Among American women, demographics are the main determinant of when marriage takes place, with college-educated women often postponing marriage. This sort of transition appears to be taking place in the UAE.  Of its internationally diverse population, 60 per cent of women over 30 are currently unwed. Today’s young women are looking to secure both a husband and an education, says Rima Sabban, a sociologist at Zayed University in Dubai. “A generation after the oil boom women are learning from their aunties, who pursued a career but missed the marriage boat,” says Sabban.

Ageing populations

The singles trend is not confined to young strivers. Klinenberg points out that rising life expectancies mean elderly people are now alone for longer after their spouse dies. In times of crisis or sickness, this makes male survivors more vulnerable, but elderly single women, who are adept at finding surrogate support networks, are often happier than their married counterparts. With recent studies suggesting that a majority of lonely people in their sunset years are married or living with others, it makes sense that many of the widows in Klinenberg’s book are fiercely wedded to their latter-day independence.

Prosperity and better living standards go hand-in-hand with the rising popularity of singledom. Living alone only becomes a lifestyle option once wages are high enough for workers to be comfortably self-sustaining. So as economic growth in emerging markets pushes more citizens into the middle class, the incidence of single-dwellers can be expected to keep pace. Euromonitor International predicts that by 2020, the world will add 48 million new single households, and that they will be the fastest growing household group on every continent except Australasia.

Single people around the world tend to prioritise convenience more than traditional families, according to Euromonitor’s research. They favour smaller homes, prepared foods, space-saving appliances and mobile devices. Singles may also have more discretionary income to spend on leisure and recreation. The booming Indonesian middle class is a notable example: single-person households account for 5.6 per cent of total consumer expenditure there, growing from US$8.7bn in 2005 to US$26.3bn in 2011.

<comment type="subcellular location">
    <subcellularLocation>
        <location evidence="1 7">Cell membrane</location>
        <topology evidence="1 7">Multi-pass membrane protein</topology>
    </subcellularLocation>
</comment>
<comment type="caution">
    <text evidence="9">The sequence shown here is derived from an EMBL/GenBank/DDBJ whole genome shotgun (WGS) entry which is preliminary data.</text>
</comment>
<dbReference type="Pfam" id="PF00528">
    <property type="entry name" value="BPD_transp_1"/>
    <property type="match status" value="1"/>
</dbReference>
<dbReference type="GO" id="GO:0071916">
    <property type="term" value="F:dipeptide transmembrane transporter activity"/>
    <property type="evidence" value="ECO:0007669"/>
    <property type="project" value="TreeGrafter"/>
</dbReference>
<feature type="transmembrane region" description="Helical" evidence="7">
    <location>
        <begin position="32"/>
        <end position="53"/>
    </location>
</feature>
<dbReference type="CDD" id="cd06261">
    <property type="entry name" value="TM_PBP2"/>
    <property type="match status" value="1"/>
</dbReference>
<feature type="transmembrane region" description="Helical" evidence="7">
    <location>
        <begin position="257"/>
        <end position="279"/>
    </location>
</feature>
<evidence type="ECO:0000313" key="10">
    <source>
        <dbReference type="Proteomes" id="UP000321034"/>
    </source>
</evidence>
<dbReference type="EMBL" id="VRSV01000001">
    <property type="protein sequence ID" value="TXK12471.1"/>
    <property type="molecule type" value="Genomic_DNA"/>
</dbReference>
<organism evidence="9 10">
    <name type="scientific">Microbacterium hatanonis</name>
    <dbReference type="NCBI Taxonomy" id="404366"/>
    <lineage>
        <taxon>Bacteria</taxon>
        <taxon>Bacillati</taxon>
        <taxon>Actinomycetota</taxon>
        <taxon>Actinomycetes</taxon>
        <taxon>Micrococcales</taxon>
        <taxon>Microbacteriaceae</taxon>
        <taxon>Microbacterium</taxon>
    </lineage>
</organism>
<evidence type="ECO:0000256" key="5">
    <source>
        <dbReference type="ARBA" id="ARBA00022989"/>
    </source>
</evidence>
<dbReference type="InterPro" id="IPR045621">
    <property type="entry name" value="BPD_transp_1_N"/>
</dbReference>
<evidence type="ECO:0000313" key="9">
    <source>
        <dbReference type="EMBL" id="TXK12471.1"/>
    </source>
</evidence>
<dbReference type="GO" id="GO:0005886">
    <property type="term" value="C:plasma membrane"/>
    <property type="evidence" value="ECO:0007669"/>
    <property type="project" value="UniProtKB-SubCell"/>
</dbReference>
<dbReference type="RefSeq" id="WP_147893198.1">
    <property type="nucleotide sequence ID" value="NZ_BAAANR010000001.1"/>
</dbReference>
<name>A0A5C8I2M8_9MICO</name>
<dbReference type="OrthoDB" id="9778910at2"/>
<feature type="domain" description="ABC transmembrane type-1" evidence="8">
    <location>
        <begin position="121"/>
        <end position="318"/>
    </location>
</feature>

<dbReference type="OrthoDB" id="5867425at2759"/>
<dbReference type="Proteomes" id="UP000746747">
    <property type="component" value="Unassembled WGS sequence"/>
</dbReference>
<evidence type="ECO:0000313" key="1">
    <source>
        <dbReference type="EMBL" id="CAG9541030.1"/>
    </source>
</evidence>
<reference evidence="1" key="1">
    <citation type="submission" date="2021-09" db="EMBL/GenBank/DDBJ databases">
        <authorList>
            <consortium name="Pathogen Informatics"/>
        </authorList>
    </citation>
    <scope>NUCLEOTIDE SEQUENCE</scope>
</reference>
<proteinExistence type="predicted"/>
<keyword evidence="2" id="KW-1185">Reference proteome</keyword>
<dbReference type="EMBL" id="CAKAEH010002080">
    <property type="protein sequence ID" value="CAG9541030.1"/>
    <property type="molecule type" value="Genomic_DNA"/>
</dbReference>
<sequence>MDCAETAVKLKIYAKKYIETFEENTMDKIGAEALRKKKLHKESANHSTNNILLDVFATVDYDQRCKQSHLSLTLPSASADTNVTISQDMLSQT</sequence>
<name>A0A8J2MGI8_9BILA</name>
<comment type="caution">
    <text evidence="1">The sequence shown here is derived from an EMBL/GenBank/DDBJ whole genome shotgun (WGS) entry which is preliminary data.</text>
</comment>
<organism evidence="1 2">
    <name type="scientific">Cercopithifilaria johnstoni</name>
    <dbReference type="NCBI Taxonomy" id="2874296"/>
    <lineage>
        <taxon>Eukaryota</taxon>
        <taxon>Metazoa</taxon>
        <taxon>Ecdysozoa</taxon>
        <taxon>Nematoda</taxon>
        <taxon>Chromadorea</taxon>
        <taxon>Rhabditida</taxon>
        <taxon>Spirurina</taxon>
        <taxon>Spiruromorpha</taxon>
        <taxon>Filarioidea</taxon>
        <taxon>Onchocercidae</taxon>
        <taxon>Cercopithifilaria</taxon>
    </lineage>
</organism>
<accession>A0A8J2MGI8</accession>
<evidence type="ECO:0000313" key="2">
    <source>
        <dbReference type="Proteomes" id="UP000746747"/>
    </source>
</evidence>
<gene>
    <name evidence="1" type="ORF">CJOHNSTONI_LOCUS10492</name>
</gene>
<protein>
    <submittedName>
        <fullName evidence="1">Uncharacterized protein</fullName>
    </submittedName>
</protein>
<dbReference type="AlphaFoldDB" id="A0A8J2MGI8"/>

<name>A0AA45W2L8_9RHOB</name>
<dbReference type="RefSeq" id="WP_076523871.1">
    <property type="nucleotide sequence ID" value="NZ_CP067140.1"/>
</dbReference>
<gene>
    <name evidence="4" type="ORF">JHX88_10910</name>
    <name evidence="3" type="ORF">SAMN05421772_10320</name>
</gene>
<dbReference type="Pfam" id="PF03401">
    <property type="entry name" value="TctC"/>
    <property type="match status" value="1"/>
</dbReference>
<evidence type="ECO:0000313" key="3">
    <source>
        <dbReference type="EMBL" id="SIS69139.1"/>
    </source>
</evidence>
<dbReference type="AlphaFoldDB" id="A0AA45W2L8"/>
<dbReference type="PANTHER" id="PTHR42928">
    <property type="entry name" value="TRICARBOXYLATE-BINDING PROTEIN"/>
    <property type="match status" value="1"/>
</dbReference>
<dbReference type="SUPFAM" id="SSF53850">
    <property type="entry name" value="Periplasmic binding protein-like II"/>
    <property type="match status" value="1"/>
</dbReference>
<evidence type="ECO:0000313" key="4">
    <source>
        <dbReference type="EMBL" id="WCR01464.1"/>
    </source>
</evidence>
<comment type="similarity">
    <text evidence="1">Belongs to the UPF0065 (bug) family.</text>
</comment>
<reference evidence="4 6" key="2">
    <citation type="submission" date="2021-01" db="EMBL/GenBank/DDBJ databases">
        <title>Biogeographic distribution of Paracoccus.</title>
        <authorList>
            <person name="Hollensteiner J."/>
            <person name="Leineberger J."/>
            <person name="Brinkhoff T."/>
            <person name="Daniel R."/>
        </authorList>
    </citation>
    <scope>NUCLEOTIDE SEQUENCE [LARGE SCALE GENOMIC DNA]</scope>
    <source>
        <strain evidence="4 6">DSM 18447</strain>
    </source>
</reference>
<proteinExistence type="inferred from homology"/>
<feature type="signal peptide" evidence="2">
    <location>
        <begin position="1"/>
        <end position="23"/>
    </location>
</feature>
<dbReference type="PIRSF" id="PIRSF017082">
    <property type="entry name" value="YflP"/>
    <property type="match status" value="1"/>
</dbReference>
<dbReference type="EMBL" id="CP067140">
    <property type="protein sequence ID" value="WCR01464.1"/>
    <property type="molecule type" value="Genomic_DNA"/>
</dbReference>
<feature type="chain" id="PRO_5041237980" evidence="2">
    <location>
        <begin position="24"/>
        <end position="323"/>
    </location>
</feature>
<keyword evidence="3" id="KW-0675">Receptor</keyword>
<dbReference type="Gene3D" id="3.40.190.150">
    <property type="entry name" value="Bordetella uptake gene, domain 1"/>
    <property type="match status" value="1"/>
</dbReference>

Yet the global outlook is not all rosy. Those who live alone tend to place greater demands on natural resources and the environment. One 2006 study from the UK concluded that solo-dwellers consume, per person, 55 per cent more electricity, 42 per cent more packaging and 38 per cent more products than people living in a four-person household. This consumption, in turn, produces more carbon dioxide, and places extra pressure on the housing market. Consequently, the growth of singledom will put more pressure on policymakers to encourage eco-friendly and efficient housing solutions.

Singlehood has become a “thing” rather than its historical role as a mere lack or absence; being single is no longer a waystation on the road to adulthood. Coupledom still has cachet, but in many places around the world it is losing its grip as the exclusive organising principle of social and economic life.